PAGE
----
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New York United States Housing Inequality Reports Garden Gentrification

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New York's surging property values threaten community gardens

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New York City has around 600 community gardens. Jeff Wright/Wikimedia Commons

New York City is hot and humid in the summertime, and one of the few places to cool off is inside one of the city's 600 community gardens. These gardens are especially important for those living in less affluent neighborhoods in outlying areas of Brooklyn, Queens and the Bronx.


The gardens fulfill many needs, says Steve Frillmann, director of New York-based nonprofit Green Guerillas.

"These are neighborhoods that lack outlets for fresh food," he said. "You don’t have a lot of supermarkets or farmers markets so that’s a really critical role, and there are fewer services like after-school programs for youth."

These gardens were planned and built by neighbours, not by the city, and often on land neglected by the owner. As property values across the five boroughs are booming, and gentrification abounds, forgetful owners of these formerly trash-filled lots are trying to reclaim their land for sales to developers.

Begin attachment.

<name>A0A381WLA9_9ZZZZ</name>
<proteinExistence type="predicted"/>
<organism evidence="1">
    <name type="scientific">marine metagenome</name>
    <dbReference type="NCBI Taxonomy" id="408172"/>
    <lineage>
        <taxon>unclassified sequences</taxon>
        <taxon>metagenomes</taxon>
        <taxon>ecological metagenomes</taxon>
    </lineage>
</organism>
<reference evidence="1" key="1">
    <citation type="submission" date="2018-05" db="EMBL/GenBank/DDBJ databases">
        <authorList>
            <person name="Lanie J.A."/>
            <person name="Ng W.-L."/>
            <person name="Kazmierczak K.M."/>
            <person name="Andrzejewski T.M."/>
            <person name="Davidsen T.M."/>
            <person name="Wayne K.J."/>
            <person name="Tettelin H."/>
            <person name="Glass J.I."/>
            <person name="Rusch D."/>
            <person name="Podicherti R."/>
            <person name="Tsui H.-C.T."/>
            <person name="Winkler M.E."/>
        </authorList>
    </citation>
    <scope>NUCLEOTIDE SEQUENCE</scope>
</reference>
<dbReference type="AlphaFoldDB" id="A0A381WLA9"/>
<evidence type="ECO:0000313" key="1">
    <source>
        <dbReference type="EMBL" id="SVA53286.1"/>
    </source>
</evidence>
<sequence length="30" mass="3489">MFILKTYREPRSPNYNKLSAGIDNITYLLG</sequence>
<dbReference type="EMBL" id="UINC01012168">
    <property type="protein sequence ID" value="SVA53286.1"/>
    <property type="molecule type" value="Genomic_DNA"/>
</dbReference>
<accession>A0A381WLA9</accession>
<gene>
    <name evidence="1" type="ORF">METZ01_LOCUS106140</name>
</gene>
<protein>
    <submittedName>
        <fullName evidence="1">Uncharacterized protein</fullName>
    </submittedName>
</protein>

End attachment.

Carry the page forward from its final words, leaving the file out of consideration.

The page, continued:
Simultaneously, New York City's mayor Bill de Blasio put forth a plan to build more affordable housing as hundreds of thousands of residents struggle to meet rising rents.

But as this plan is put into place, it too means these community-driven spaces are at risk, as the land used for some gardens may instead be used to build this affordable housing.

There is criticism of the plan. Some say it will contribute to rapid gentrification, pricing out residents. As crime drops and property values rise in these formerly economically depressed areas, not only public but private buildings are also going up. There is an ongoing argument about whether or not the changes are harming or helping these neighborhoods.

Justin Stern, a real estate developer in New York, says business is booming. "It's wonderful to see communities become vibrant, and blight eliminated from the city. A lot of dangerous areas being turned into relatively safe places to live and even raise families."

Others dispute the idea that the current building boom is improving these areas.

Shai Lauros works with a non-profit hoping to preserve neighborhood character.

"Families, communities and churches, and other faith-based networks, are being torn apart," she said. "I don’t think that anyone is against having more amenities in a neighborhood, but they want to do that with their friends and their neighbors, and that’s not what’s happening."